# Reflection of Gamma Rays

I have an experiment with a radioactive Cs$$^{137}$$ source which beta decays to Ba$$^{137}$$. Some of the barium are in an excited nuclear state which decay to the ground state and emit a $$662$$ keV $$\gamma$$-ray.

To measure the attenuation of aluminum, these gamma rays are passed through blocks of aluminum, and then the counts are recorded with an NaI crystal/PMT.

A gamma ray may enter the aluminum block at such an angle that it won't reach the NaI crystal. However, would it be possible for a gamma ray like this to be "totally internally reflected" in one of the aluminum blocks, and thus have its trajectory altered so that it does reach the NaI crystal?

• A side note, be careful with that Cs-137 source. A lot of people have received fatal radiation dose from mishandling those. And it is even suspected that Marie Curie, the same person who invented radioactivity, ultimately died because of radiation exposure to cesium-137 that she discovered. Oct 18, 2022 at 22:20
• Caution with radioactive sources is always wise, but...This device spectrumtechniques.com/products/sources/isotope-generator-kit or its predecessor from Union Carbide has been around in post-secondary education for decades Oct 19, 2022 at 4:03

Yes. Kind of.

Total internal reflection is not a thing at these energies, the wavelengths of these gammas are way too small. The dominant interaction at these energies is via Compton scattering - that is also how the gammas get attenuated in your aluminum block in the first place: they Compton scatter and thus loose energy.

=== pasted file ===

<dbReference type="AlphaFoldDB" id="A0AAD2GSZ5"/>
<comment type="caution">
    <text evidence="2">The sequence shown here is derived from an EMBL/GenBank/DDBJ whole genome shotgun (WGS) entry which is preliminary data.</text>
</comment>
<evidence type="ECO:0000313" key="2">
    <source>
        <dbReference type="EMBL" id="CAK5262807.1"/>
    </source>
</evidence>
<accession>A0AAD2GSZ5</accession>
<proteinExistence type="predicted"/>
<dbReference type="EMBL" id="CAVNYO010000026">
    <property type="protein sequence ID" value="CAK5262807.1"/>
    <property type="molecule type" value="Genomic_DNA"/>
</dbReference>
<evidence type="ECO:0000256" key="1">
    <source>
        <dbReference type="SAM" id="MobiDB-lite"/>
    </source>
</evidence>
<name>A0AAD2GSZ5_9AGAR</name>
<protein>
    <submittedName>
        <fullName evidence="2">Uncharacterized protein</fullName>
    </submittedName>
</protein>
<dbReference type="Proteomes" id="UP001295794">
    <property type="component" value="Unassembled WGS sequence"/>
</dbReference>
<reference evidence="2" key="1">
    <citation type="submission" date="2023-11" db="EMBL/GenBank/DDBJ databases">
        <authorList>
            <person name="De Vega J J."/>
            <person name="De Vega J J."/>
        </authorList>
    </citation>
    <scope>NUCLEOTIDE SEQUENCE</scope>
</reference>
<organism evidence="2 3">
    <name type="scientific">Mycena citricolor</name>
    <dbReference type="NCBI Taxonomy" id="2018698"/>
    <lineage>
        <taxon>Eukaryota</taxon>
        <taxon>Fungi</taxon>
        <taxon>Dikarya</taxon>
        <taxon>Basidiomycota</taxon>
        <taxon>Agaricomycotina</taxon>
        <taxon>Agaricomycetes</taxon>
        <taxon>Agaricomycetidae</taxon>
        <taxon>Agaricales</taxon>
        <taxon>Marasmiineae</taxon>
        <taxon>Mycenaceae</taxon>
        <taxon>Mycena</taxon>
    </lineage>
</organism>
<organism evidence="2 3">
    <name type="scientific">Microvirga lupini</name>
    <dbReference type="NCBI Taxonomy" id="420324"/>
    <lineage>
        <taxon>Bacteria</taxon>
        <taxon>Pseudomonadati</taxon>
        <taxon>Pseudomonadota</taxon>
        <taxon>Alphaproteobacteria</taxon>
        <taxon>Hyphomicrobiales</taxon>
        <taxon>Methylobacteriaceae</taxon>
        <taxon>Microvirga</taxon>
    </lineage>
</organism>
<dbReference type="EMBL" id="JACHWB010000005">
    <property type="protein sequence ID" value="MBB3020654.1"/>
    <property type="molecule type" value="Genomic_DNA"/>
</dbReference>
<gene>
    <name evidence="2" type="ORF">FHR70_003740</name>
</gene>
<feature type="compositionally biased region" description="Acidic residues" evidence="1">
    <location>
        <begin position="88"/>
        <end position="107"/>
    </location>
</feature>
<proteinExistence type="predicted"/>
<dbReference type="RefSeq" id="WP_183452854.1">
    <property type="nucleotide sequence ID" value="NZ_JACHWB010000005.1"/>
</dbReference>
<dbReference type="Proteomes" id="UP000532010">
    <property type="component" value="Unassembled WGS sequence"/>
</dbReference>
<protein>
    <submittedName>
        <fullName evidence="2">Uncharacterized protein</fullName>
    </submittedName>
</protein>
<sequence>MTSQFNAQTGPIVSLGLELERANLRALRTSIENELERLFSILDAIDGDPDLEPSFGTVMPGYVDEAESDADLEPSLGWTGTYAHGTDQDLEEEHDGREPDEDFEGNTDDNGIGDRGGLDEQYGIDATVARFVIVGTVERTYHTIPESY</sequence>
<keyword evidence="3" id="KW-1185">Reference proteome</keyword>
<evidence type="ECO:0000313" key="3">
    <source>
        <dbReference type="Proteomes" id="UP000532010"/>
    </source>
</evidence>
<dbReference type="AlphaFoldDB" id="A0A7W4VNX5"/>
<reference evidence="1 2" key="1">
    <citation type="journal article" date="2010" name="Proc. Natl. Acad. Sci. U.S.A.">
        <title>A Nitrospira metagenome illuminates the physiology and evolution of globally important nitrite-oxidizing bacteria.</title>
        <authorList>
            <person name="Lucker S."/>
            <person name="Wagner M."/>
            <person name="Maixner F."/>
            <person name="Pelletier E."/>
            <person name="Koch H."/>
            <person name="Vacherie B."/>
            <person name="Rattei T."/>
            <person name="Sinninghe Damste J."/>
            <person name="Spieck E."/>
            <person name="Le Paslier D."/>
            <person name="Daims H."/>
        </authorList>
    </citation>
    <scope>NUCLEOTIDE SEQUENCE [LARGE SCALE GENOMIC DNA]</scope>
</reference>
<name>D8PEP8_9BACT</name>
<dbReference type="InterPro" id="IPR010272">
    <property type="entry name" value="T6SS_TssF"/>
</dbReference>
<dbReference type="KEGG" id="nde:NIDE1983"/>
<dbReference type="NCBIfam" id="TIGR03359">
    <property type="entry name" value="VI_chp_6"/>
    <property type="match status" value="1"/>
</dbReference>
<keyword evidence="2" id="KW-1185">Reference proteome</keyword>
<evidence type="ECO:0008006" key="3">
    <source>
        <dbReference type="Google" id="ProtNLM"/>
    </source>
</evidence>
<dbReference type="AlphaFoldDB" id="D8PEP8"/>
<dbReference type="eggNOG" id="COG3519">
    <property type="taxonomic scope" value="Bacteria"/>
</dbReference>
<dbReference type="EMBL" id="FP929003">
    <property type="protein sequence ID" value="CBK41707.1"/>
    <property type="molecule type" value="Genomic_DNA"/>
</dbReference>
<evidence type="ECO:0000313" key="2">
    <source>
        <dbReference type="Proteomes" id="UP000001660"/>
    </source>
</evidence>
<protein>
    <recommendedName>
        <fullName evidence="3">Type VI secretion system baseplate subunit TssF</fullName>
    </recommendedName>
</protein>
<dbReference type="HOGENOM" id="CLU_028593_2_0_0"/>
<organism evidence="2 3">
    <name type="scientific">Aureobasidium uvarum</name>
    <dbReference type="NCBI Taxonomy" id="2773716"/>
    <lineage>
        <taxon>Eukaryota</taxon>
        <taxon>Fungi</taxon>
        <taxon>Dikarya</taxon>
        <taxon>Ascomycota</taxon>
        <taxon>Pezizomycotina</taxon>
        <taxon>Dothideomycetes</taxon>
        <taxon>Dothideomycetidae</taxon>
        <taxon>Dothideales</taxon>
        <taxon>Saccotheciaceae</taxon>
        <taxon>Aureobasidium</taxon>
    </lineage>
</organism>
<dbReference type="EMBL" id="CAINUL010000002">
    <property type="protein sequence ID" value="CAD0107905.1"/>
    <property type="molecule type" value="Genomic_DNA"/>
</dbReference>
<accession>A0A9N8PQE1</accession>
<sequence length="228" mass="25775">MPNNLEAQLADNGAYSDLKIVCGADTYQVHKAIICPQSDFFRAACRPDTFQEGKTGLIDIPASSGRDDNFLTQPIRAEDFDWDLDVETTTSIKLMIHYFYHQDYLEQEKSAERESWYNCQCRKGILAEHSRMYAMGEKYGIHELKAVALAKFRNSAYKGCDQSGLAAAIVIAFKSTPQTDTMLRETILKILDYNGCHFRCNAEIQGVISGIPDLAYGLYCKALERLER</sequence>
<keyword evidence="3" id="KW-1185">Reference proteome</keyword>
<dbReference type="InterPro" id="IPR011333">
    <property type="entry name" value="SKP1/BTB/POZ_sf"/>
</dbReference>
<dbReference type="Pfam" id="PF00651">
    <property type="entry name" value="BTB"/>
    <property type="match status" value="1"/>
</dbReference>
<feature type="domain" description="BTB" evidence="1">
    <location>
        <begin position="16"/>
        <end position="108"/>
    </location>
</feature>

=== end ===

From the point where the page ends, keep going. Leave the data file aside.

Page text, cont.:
Compton scattering occurs at all kinds of angles, and so those gammas that do interact in the aluminum effectively be deflected from their straight path. In effect, your detector will be hit by gammas that do not just come from the direct line of sight, but also from the sides. Add a "collimator" in front of it if you want to reduce this effect, i.e. some lead shielding with a hole that points straight at your source.

would it be possible for a gamma ray like this to be "totally internally reflected" in one of the aluminum blocks, and thus have its trajectory altered so that it does reach the NaI crystal?

Gamma rays are much "harder" than optical frequency light. For most purposes, we can treat gamma rays as so high energy that the value of the "optical constant" $$n$$ is effectively equal to $$1$$ for most materials.

The condition for "total internal reflection" is: $$\theta_c = \arcsin(n_1/n_2) \approx \arcsin(1/1) = \pi/2\;,$$ so we do not expect any "total internal reflection."

Similarly, the reflection coefficient for gamma rays is likely very small because their energy is high.

The so-called "optical constants" like $$n$$, $$\epsilon$$, reflectivity, etc are actually not constant, but change with photon energy. Gammas are very energetic photons so you can think of them as "hard" corpuscles that just zoom right on through material with very little reflection. (Of course, gammas do interact with atoms, etc, which causes absorption, scattering, reflection, and whatnot, but if you ignore absorption "edges" and some other phenomena, the behavior of gammas is in some sense simpler than optical light.)